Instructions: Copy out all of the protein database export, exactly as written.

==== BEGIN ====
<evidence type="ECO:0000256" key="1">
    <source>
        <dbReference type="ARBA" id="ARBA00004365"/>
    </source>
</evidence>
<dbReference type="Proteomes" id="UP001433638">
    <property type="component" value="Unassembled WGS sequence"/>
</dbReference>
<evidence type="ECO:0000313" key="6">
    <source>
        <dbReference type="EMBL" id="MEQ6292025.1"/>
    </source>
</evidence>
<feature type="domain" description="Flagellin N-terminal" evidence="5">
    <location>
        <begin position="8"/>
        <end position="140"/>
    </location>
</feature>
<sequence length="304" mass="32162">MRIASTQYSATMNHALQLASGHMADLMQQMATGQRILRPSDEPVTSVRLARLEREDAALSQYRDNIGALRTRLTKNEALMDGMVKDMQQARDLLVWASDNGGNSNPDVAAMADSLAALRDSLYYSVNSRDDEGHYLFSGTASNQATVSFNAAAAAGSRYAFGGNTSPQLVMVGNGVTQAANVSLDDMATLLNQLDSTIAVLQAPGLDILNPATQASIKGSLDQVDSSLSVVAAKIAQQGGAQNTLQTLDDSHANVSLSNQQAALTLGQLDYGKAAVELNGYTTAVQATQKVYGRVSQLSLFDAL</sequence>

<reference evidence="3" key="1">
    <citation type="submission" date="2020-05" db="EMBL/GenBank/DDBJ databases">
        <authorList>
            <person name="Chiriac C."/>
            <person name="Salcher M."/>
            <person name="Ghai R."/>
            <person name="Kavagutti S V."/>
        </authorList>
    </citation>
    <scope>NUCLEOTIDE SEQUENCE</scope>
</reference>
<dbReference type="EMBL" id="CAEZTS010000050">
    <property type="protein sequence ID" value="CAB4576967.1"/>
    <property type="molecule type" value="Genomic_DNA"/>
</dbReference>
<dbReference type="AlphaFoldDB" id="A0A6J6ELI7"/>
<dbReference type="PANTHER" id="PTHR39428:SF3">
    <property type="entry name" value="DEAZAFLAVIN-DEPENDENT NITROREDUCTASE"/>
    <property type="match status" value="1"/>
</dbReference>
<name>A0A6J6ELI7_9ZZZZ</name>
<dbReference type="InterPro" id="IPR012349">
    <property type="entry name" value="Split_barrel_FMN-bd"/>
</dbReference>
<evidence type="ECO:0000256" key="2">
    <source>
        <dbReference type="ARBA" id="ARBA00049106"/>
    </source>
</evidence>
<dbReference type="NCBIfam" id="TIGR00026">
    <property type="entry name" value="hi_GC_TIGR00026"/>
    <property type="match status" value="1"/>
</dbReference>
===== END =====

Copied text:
<evidence type="ECO:0000256" key="1">
    <source>
        <dbReference type="ARBA" id="ARBA00004365"/>
    </source>
</evidence>
<dbReference type="Proteomes" id="UP001433638">
    <property type="component" value="Unassembled WGS sequence"/>
</dbReference>
<evidence type="ECO:0000313" key="6">
    <source>
        <dbReference type="EMBL" id="MEQ6292025.1"/>
    </source>
</evidence>
<feature type="domain" description="Flagellin N-terminal" evidence="5">
    <location>
        <begin position="8"/>
        <end position="140"/>
    </location>
</feature>
<sequence length="304" mass="32162">MRIASTQYSATMNHALQLASGHMADLMQQMATGQRILRPSDEPVTSVRLARLEREDAALSQYRDNIGALRTRLTKNEALMDGMVKDMQQARDLLVWASDNGGNSNPDVAAMADSLAALRDSLYYSVNSRDDEGHYLFSGTASNQATVSFNAAAAAGSRYAFGGNTSPQLVMVGNGVTQAANVSLDDMATLLNQLDSTIAVLQAPGLDILNPATQASIKGSLDQVDSSLSVVAAKIAQQGGAQNTLQTLDDSHANVSLSNQQAALTLGQLDYGKAAVELNGYTTAVQATQKVYGRVSQLSLFDAL</sequence>

<reference evidence="3" key="1">
    <citation type="submission" date="2020-05" db="EMBL/GenBank/DDBJ databases">
        <authorList>
            <person name="Chiriac C."/>
            <person name="Salcher M."/>
            <person name="Ghai R."/>
            <person name="Kavagutti S V."/>
        </authorList>
    </citation>
    <scope>NUCLEOTIDE SEQUENCE</scope>
</reference>
<dbReference type="EMBL" id="CAEZTS010000050">
    <property type="protein sequence ID" value="CAB4576967.1"/>
    <property type="molecule type" value="Genomic_DNA"/>
</dbReference>
<dbReference type="AlphaFoldDB" id="A0A6J6ELI7"/>
<dbReference type="PANTHER" id="PTHR39428:SF3">
    <property type="entry name" value="DEAZAFLAVIN-DEPENDENT NITROREDUCTASE"/>
    <property type="match status" value="1"/>
</dbReference>
<name>A0A6J6ELI7_9ZZZZ</name>
<dbReference type="InterPro" id="IPR012349">
    <property type="entry name" value="Split_barrel_FMN-bd"/>
</dbReference>
<evidence type="ECO:0000256" key="2">
    <source>
        <dbReference type="ARBA" id="ARBA00049106"/>
    </source>
</evidence>
<dbReference type="NCBIfam" id="TIGR00026">
    <property type="entry name" value="hi_GC_TIGR00026"/>
    <property type="match status" value="1"/>
</dbReference>